Your Biggest Agency Client, Gone-Bouncing Back From The Nightmare Scenario
There are several reasons agencies comes to us to handle their new business program: time/clients always coming first, can’t find a good salesperson internally who gets it and no new business structure or strategy-to name a few.
There’s another as well-that agency client who accounts for a large, sometimes very large, percentage of your overall work, and the understanding that one day, they may not be there.
We’ve all been there to some degree and many of you are there now.
I was talking to a prospect recently whose largest client, out of nowhere, went away.
The shock at one point was palpable in his voice as he described what happened.
As it turns out, they did nothing wrong-two companies merged, one important individual started playing politics, and the agency got thrown under the bus.
The week before, a director at this company told the prospect that a particular piece created for them was the best work they had ever seen in the field.
The next week they’re gone.
Perhaps a cold feeling running down your spine now? Well, this post isn’t meant to dwell on fear.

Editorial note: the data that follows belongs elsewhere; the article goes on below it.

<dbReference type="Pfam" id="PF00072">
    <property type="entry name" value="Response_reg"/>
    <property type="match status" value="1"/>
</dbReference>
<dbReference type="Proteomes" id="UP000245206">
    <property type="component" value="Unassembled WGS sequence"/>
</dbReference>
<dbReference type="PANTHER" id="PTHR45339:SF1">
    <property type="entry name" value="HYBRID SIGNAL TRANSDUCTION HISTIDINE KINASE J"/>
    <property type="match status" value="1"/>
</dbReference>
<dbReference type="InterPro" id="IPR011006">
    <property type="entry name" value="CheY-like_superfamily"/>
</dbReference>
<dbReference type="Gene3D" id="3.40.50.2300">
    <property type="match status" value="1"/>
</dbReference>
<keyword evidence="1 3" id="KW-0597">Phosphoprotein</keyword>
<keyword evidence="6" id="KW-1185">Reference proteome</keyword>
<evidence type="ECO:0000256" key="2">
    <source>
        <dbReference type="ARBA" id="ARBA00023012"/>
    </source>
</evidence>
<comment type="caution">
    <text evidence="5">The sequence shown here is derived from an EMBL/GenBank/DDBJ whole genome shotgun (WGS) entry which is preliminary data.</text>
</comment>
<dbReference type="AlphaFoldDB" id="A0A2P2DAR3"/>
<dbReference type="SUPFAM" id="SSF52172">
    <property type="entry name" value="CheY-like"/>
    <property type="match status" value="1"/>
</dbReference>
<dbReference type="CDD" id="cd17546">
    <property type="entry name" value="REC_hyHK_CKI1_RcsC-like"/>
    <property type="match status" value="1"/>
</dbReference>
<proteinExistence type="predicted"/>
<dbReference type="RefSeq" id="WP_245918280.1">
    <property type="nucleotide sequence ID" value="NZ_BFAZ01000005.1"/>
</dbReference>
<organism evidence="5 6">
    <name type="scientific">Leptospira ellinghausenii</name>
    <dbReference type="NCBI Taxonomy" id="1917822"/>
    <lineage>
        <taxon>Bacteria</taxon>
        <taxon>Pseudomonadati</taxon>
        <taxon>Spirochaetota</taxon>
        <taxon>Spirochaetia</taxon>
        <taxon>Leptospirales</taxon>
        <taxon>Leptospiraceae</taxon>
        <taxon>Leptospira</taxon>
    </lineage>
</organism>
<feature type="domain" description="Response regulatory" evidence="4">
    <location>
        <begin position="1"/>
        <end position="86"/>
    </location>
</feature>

Sh*t happens, correct? In a case like this, apparently nothing could be done.
In many ways, that fact makes it harder to accept of course.
The dual feelings of helplessness and anger have to be forefront in this prospect’s thoughts for the foreseeable future.
I’m not going to get into a pep talk, although that was part of the conversation.
This is a strong agency that does good work and they’ll make it through.
It’s cold comfort, but the agency did some of its best work for this client and that does mean something.
You Will Come Back-Bigger and Badder
So while they may seem very obvious in this situation, a few observations to take away, and perhaps for one of you reading, it’s helpful, big picture, to your agency and your new business effort:
–Never stop your new business program: You simply can’t ever rest on your laurels. However you’re doing it, internally or externally. Find what works and keep it consistent.
–Don’t wear your emotions on your sleeve: Easy for me to say, but your entire team is watching you and/or your partners. You probably want to break something (perhaps many things) or worse, but as tough as it may be, set the example.
–Don’t burn bridges: In this situation anyway. Again, as easy as it is for me to say, you don’t know what may happen. In my specific example, the company replaced the prospect’s agency with two agencies.
Stick with them.
–Pick yourself up and move. Make that clear to the entire team. The client is gone and it sucks. And it will impact everyone, but you will keep moving forward and you will replace that client.
Never easy, but you’ve come this far. Don’t stop now.